Briefing the EU Attaches at the EU Embassy in Tokyo about the reasons behind Vodafone’s departure from Japan
The deeper reasons and background on why Vodafone failed in Japan
Today (March 23, 2006) I was invited to brief the Technology Attaches of the Embassies of the 25 European Union countries here in Tokyo about Japan’s telecommunications sector (both fixed net and wireless) in a one hour presentation + discussion. I had offered several alternative topics and the conference of EU Technology Attaches selected the most provocative title I had offered:
Vodafone KK’s Chairman and former NTT-DoCoMo Vice-President Tsuda, who had worked 34 years at NTT and DoCoMo (and who resigned from his Vodafone-Japan CEO position a few weeks after being head-hunted), said in a recent interview with Bloomberg that “Japan is way ahead in 3G”. – therefore, although this title is clearly provocative, it’s clearly worthwhile examining this question. With the sale of Vodafone KK to SoftBank last week, the timing of this briefing was particularly interesting. My presentation discussed the following questions:
March is the month when new subscriptions peak in Japan. During March 2005 around one million new subscribers signed up for mobile services in Japan, the net gain (new subscriptions minus cancellations) was 930,500. New subscribers were shared as follows between carriers:
Japan’s mobile subscriber numbers for Feb 2005 came out yesterday…
DoCoMo is ahead again after a soft period on the strength of services and handsets, and KDDI/AU is still going strong driven by the designer series, good tariffs/discounts, music, WIN etc.
Willcom (the former DDI-Pocket) is strengthening under new management, new name and new campaigns and network upgrades, TuKa is falling back after it’s great “TuKa-S” success… and Vodafone succeeded to stabilize subscriber losses somewhat which is a mild step in the right direction and might be the first indication of Mr Tsuda’s influence…
Stimulated by the needs of our customers, who need to roll out services across the networks in Japan, we have started market surveys, interviewing mobile phone customers of all kinds on Tokyo’s streets in “focus groups”, as we do when required for our customers to get a feel for the market. I always make a point to take part personally in such consumer research, and often do some myself. In the case of mobile phone habits, the first approach at interviewing just reflects back the messages of the commercials and publicity campaigns. Only in-depth interviewing and discussion then reveals the real thoughts which are normally quite different. We learnt a lot about what average Japanese consumers think about DoCoMo, AU and Vodafone, building up a good picture. But the numbers also tell a clear story:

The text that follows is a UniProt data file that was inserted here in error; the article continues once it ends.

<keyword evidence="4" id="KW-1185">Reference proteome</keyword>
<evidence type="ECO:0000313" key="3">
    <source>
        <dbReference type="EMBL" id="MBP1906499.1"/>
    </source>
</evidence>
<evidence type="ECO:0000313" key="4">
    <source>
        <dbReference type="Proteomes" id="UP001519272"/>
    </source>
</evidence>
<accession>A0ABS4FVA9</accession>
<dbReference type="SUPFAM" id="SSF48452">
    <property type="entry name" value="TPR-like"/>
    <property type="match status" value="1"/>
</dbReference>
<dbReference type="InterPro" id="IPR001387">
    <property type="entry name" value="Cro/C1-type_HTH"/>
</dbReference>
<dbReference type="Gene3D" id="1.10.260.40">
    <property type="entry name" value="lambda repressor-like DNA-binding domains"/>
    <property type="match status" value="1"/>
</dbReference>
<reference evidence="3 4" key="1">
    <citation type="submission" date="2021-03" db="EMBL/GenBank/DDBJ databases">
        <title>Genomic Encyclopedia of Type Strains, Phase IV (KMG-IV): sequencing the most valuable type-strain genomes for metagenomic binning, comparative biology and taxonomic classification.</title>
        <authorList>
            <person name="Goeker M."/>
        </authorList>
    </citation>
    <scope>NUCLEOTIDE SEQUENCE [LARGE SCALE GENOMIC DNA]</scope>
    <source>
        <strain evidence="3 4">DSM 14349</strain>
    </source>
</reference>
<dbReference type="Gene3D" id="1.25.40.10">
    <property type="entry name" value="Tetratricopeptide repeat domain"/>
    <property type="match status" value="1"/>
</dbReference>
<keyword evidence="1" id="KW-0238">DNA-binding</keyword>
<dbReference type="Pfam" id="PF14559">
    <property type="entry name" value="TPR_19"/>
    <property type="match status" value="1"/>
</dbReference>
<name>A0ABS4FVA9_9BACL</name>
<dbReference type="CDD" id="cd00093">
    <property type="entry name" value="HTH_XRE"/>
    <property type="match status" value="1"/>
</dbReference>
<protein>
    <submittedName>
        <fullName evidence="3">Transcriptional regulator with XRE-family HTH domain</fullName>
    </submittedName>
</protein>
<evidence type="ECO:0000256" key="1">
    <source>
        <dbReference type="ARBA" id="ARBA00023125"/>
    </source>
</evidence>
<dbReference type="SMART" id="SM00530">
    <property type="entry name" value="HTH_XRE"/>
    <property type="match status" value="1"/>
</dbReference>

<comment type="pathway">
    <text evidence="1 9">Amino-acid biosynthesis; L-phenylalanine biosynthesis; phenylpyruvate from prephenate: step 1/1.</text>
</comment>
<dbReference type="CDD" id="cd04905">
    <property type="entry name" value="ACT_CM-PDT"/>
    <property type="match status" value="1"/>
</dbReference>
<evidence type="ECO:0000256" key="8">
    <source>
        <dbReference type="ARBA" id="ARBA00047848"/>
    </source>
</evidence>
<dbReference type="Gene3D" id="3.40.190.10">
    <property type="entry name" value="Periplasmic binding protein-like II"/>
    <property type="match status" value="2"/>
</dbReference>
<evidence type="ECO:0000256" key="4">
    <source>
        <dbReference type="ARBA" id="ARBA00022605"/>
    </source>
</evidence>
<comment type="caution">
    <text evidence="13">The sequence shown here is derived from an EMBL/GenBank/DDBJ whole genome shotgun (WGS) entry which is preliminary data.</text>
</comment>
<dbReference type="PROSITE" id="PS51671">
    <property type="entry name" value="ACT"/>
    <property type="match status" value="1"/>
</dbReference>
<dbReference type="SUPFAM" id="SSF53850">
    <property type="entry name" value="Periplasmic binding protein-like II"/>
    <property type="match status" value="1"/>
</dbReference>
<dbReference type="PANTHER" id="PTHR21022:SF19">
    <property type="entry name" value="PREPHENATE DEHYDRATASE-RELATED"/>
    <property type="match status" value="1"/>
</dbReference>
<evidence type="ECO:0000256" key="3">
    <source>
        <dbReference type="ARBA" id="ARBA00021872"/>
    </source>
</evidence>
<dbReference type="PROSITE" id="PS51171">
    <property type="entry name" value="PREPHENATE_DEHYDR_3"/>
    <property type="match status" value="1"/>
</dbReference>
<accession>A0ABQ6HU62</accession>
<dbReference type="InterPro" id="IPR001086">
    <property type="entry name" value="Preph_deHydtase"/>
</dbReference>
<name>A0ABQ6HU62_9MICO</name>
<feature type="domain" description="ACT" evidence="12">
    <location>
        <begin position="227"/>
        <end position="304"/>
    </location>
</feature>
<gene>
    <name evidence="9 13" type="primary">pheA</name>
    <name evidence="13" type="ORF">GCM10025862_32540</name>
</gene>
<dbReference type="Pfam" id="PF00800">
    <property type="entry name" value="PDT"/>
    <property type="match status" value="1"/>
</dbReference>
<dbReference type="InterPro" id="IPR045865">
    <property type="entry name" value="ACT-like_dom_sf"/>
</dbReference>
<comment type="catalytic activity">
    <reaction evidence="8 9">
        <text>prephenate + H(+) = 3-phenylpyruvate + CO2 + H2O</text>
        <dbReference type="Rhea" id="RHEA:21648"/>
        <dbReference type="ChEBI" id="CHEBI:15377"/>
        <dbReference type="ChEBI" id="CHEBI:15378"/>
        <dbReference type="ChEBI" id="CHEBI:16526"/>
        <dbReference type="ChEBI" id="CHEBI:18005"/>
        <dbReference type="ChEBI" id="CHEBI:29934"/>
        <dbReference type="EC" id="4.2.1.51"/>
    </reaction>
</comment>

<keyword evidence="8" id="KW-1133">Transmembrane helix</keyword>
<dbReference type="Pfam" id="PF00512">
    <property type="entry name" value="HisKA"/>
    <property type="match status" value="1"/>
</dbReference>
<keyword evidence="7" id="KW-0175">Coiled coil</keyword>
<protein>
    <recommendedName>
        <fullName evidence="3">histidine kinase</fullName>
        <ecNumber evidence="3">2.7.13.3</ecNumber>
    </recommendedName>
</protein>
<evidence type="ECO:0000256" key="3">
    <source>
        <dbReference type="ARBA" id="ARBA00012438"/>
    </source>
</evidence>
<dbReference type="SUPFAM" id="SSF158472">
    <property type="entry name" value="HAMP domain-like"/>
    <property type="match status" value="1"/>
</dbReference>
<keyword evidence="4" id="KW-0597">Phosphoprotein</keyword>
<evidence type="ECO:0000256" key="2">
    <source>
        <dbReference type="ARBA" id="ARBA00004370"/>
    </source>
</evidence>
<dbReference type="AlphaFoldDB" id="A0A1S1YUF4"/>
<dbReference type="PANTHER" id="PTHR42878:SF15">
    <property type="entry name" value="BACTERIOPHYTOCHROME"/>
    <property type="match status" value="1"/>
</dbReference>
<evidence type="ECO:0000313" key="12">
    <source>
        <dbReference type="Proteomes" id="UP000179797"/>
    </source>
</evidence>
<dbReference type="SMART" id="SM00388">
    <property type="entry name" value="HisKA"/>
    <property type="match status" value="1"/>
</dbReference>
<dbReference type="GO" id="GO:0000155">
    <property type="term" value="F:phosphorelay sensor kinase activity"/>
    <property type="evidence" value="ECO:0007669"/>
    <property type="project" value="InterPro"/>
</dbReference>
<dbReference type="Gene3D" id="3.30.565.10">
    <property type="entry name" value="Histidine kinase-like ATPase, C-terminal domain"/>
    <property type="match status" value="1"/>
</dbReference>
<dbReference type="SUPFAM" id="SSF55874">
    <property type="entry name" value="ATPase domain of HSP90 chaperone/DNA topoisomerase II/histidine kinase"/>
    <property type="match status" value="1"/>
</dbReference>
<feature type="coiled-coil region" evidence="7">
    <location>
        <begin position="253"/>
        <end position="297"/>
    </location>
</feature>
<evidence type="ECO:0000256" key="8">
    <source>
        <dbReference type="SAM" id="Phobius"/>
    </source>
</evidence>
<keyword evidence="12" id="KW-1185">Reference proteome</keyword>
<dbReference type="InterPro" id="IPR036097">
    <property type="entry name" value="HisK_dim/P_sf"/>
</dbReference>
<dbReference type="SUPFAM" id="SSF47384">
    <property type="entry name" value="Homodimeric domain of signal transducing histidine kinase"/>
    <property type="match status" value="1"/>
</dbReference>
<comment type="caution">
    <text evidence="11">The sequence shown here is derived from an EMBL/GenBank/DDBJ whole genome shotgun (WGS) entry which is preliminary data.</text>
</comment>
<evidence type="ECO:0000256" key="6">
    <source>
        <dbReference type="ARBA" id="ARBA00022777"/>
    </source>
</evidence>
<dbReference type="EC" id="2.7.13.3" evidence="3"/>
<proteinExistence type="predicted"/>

NTT investments to defend NTT against challengers KDDI and Softbank
KDDI and SoftBank challenging NTT’s dominating position in Japan’s telecom sector
Softbank is rapidly becoming the third universal telco in Japan, targeting NTT’s most important income streams. KDDI of course is also targeting NTT’s fixed line income.
NTT plans to intensify its defensive battle
On November 2, 2004, NTT announced plans to compete: NTT will invest 5 Chou YEN (YEN 5000 Billion = US$ 45 Billion) over 6 years (2005-2010), i.e. about US$ 7.5 Billion/year. 60% of this investment will be for optical IP networks. NTT plans to build about 30 million FTTH lines.
updated most statistics and graphs
added a section on mobile games on i-mode
updated the international section
updated the 3G section
updated the i-mode-FeliCa wallet-phone section
corrected many errors updated the section on Japan’s telecom landscape: added recent transactions, and updated graphics
which quotes ITU’s 2000 vision for 3G (ITU = International Telecommunication Union):
The device will function as a phone, a computer, a television, a pager, a videoconferencing centre, a newspaper, a diary and even a credit card…it will support not only voice communications but also real-time video and full-scale multimedia. It will automatically search the internet for relevant news and information on pre-selected subjects, book your next holiday for you online and download a bedtime story for your child, complete with moving pictures. It will even be able to pay for goods when you shop via wireless electronic funds transfer. In short, the new mobile handset will become the single, indispensable “life tool”, carried everywhere by everyone, just like a wallet or purse is today.
Interestingly, every single detail of ITU’s 2000 3G-vision has now been realized now by DoCoMo in Japan.